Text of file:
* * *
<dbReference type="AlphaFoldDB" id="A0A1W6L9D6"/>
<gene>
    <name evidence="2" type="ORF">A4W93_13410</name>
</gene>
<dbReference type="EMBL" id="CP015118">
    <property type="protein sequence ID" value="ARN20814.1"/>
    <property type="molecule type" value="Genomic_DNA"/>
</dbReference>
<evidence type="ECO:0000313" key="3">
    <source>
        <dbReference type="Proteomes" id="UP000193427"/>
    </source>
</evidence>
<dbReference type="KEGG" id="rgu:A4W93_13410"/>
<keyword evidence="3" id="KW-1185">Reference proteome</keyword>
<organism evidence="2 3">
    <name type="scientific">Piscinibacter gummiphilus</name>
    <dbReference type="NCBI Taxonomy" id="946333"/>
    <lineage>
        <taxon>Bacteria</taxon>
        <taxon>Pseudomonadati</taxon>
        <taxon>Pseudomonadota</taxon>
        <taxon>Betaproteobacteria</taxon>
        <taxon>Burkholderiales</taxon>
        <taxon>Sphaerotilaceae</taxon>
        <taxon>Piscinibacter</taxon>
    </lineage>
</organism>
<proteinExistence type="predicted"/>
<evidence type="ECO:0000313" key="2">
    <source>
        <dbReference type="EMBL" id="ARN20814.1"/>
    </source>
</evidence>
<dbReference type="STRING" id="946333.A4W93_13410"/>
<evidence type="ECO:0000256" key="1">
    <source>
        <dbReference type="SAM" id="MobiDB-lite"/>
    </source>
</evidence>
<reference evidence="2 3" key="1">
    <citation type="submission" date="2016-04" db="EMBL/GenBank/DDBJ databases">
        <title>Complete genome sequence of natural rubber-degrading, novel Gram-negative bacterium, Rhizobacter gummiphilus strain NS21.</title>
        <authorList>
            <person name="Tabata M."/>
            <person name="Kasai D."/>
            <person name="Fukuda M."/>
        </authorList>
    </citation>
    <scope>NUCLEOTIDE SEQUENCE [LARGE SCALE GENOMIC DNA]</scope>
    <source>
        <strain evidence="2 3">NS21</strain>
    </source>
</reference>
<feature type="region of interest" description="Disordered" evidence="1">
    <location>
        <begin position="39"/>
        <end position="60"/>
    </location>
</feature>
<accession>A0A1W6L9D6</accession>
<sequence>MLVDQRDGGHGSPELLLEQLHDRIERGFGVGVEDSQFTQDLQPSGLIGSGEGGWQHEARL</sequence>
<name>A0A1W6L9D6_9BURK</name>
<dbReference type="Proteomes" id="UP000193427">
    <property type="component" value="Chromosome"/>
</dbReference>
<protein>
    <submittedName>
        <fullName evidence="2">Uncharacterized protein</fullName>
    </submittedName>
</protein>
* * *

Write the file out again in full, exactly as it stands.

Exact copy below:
<dbReference type="AlphaFoldDB" id="A0A1W6L9D6"/>
<gene>
    <name evidence="2" type="ORF">A4W93_13410</name>
</gene>
<dbReference type="EMBL" id="CP015118">
    <property type="protein sequence ID" value="ARN20814.1"/>
    <property type="molecule type" value="Genomic_DNA"/>
</dbReference>
<evidence type="ECO:0000313" key="3">
    <source>
        <dbReference type="Proteomes" id="UP000193427"/>
    </source>
</evidence>
<dbReference type="KEGG" id="rgu:A4W93_13410"/>
<keyword evidence="3" id="KW-1185">Reference proteome</keyword>
<organism evidence="2 3">
    <name type="scientific">Piscinibacter gummiphilus</name>
    <dbReference type="NCBI Taxonomy" id="946333"/>
    <lineage>
        <taxon>Bacteria</taxon>
        <taxon>Pseudomonadati</taxon>
        <taxon>Pseudomonadota</taxon>
        <taxon>Betaproteobacteria</taxon>
        <taxon>Burkholderiales</taxon>
        <taxon>Sphaerotilaceae</taxon>
        <taxon>Piscinibacter</taxon>
    </lineage>
</organism>
<proteinExistence type="predicted"/>
<evidence type="ECO:0000313" key="2">
    <source>
        <dbReference type="EMBL" id="ARN20814.1"/>
    </source>
</evidence>
<dbReference type="STRING" id="946333.A4W93_13410"/>
<evidence type="ECO:0000256" key="1">
    <source>
        <dbReference type="SAM" id="MobiDB-lite"/>
    </source>
</evidence>
<reference evidence="2 3" key="1">
    <citation type="submission" date="2016-04" db="EMBL/GenBank/DDBJ databases">
        <title>Complete genome sequence of natural rubber-degrading, novel Gram-negative bacterium, Rhizobacter gummiphilus strain NS21.</title>
        <authorList>
            <person name="Tabata M."/>
            <person name="Kasai D."/>
            <person name="Fukuda M."/>
        </authorList>
    </citation>
    <scope>NUCLEOTIDE SEQUENCE [LARGE SCALE GENOMIC DNA]</scope>
    <source>
        <strain evidence="2 3">NS21</strain>
    </source>
</reference>
<feature type="region of interest" description="Disordered" evidence="1">
    <location>
        <begin position="39"/>
        <end position="60"/>
    </location>
</feature>
<accession>A0A1W6L9D6</accession>
<sequence>MLVDQRDGGHGSPELLLEQLHDRIERGFGVGVEDSQFTQDLQPSGLIGSGEGGWQHEARL</sequence>
<name>A0A1W6L9D6_9BURK</name>
<dbReference type="Proteomes" id="UP000193427">
    <property type="component" value="Chromosome"/>
</dbReference>
<protein>
    <submittedName>
        <fullName evidence="2">Uncharacterized protein</fullName>
    </submittedName>
</protein>